A new study has found that roughly 20 percent of the 50 most popular plug-ins for the WordPress platform are vulnerable to common Web attacks.
According to research from security vendor Checkmarx, that figure represents nearly 8 million downloads of plug-ins vulnerable to issues such as SQL injection, cross-site scripting, cross-site request forgery and path traversal. Additionally, the research revealed that seven out of the top 10 most popular e-commerce plug-ins for WordPress are vulnerable to attacks as well—translating to more than 1.7 million downloads - See more at: http://www.eweek.com/security/popular-wordpress-plugins-vulnerable-to-attack-checkmarx-research/#sthash.bZ27CNUY.dpuf
As part of our security policy we don't allow users to install third-party plugins for WordPress without prior review (we do not guarantee that a review will prevent security risks nor create incompatibility issues with your theme). As part of your hosting with us we provide you with a set of popular and reliable plugins to the best of our knowledge. These plugins meets most of our clients needs. If there is a specific plugin that you would like to install we would be happy to review it. Note that not all plugins are compatible with all themes and are often not tested with the latest versions of WordPress. A cost may be incurred to debug a plugin that causes problems with the website functionality.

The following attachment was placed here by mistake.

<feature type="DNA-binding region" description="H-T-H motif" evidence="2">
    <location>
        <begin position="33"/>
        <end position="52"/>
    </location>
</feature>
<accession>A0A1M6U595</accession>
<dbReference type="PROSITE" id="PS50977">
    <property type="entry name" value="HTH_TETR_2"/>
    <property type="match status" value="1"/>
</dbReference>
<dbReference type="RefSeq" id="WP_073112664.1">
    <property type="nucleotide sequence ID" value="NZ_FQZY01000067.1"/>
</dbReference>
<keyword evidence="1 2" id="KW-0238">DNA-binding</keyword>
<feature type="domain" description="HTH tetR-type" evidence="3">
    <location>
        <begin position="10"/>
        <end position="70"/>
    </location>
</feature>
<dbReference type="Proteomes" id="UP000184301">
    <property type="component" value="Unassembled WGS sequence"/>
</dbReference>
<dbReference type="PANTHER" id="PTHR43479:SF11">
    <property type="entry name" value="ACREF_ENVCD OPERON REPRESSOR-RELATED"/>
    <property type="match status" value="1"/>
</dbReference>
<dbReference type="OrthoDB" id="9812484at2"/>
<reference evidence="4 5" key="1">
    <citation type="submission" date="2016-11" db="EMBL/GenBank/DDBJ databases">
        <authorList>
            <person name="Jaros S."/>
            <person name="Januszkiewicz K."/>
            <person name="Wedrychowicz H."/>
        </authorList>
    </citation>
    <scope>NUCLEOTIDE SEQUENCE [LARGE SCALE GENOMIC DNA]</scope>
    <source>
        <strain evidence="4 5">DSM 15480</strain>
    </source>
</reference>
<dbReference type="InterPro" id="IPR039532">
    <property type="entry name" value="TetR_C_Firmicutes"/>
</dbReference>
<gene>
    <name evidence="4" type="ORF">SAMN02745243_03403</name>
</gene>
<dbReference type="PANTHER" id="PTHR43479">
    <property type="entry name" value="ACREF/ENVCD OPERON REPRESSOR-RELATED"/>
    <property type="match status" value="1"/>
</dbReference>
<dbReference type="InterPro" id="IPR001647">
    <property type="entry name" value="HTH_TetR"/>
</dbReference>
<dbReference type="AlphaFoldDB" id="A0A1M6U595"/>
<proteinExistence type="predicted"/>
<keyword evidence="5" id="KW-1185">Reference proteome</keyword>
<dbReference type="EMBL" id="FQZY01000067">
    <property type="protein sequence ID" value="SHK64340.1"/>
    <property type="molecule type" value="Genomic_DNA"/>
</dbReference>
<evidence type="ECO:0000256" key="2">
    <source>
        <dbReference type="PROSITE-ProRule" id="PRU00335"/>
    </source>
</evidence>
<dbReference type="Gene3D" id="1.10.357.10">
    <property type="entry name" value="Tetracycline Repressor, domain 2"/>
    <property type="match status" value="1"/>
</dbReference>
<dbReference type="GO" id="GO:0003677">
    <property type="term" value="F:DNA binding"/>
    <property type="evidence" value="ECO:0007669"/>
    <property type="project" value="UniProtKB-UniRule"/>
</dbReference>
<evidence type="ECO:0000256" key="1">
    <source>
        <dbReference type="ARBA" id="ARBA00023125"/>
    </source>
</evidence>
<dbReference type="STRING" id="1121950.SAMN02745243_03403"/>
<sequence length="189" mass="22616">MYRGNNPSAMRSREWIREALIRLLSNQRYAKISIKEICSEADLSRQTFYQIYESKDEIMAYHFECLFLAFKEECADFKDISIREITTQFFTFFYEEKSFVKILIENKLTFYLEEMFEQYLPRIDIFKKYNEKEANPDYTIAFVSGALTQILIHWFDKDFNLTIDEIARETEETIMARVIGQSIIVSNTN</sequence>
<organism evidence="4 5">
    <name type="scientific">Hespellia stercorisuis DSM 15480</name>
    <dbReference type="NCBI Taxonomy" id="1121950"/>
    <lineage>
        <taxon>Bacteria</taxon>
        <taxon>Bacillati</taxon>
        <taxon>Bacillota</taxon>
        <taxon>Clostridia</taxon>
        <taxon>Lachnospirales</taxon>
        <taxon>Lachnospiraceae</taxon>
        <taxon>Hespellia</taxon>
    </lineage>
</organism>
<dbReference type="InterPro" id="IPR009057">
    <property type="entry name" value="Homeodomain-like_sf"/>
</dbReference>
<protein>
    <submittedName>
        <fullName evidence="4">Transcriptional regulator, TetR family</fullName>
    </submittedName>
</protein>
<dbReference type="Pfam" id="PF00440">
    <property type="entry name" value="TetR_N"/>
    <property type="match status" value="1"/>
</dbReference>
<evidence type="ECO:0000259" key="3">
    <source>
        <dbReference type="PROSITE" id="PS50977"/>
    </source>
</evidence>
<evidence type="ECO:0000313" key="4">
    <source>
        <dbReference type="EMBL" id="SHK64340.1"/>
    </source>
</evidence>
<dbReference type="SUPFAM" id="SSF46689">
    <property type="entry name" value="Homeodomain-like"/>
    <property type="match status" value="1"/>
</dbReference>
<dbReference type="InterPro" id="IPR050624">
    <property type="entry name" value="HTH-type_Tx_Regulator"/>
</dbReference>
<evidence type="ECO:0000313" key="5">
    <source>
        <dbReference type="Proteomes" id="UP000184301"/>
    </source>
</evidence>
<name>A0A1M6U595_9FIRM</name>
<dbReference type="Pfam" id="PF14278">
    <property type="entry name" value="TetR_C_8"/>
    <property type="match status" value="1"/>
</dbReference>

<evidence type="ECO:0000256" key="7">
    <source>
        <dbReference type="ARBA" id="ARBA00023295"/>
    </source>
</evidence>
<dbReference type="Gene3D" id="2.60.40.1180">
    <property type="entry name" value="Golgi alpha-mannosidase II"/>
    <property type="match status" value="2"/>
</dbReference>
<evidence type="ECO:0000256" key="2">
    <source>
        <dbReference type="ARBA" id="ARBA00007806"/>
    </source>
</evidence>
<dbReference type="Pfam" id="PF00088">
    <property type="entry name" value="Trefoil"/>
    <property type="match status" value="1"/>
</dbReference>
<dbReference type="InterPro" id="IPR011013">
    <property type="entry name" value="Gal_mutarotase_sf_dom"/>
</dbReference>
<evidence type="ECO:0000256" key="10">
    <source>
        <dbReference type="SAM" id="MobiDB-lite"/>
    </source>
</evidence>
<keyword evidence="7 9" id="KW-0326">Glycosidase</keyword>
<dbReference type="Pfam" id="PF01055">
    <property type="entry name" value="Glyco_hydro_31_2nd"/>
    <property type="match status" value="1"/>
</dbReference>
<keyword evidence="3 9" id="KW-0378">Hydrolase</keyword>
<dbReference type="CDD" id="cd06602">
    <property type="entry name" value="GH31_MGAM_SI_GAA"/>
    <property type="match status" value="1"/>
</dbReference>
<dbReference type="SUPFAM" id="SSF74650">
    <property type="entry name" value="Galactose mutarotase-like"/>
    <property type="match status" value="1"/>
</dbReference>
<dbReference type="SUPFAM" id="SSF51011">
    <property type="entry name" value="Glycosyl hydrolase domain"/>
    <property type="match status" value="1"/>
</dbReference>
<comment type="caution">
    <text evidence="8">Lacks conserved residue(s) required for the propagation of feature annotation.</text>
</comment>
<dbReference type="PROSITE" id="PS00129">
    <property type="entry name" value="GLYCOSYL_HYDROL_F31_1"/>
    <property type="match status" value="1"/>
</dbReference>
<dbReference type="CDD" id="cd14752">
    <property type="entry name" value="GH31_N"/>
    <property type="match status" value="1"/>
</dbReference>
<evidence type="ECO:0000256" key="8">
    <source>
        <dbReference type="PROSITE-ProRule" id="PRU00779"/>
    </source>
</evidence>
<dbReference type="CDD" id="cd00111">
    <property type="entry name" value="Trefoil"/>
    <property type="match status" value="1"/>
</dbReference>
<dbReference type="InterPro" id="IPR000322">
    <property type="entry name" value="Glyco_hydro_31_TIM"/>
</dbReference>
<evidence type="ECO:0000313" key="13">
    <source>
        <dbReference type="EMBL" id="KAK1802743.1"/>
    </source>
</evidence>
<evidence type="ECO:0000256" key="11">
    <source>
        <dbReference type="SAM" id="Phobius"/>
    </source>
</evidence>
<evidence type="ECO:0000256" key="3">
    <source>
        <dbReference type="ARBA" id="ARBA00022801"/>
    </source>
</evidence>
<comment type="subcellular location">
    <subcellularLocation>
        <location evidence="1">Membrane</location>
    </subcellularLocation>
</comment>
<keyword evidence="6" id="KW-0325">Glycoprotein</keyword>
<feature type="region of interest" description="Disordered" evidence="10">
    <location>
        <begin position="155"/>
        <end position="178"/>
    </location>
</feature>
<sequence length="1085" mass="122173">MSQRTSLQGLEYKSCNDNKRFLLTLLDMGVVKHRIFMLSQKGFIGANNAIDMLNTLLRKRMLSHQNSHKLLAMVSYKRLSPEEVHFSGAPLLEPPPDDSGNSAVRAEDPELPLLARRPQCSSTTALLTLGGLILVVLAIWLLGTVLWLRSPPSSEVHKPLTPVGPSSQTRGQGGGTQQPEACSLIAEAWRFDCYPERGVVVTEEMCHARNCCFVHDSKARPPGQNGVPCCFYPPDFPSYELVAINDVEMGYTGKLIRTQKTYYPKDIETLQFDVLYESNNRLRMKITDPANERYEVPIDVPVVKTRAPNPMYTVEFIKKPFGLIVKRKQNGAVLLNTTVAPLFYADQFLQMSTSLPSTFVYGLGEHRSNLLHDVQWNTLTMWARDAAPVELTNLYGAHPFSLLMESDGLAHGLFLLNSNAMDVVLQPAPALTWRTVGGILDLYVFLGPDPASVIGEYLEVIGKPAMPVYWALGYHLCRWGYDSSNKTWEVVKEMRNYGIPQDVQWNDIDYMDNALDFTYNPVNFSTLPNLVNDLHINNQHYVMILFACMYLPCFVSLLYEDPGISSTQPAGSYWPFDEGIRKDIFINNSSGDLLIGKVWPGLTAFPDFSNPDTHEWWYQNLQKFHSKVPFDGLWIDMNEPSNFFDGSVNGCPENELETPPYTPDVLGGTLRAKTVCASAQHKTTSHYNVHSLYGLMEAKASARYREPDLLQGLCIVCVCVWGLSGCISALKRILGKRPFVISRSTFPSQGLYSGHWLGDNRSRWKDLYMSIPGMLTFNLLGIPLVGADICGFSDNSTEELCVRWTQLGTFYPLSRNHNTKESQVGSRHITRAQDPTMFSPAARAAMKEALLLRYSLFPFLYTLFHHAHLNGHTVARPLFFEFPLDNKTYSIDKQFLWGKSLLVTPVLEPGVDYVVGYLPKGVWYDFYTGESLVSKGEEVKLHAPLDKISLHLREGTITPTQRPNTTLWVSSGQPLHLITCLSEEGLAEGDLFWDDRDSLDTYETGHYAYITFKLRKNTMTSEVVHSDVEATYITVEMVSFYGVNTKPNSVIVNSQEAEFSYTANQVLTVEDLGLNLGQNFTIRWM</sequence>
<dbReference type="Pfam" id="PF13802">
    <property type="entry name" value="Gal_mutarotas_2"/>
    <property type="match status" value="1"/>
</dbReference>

This policy has not only proven effective in preventing security risks for our clients websites but also ensures that your website will load fast and won't be bogged down by code from multiple plugins.
With the latest research this only confirms our policy is the best options for our clients.
While every line of code has the potential of introducing a vulnerability, Checkmarx found that there was no correlation between the number of lines of code and the vulnerability level of the plug-ins. On the contrary, some plug-ins included only a few thousand lines of code, but had more vulnerabilities than plug-ins containing tens of thousands of lines of code, according to the company's paper. - By Brian Prince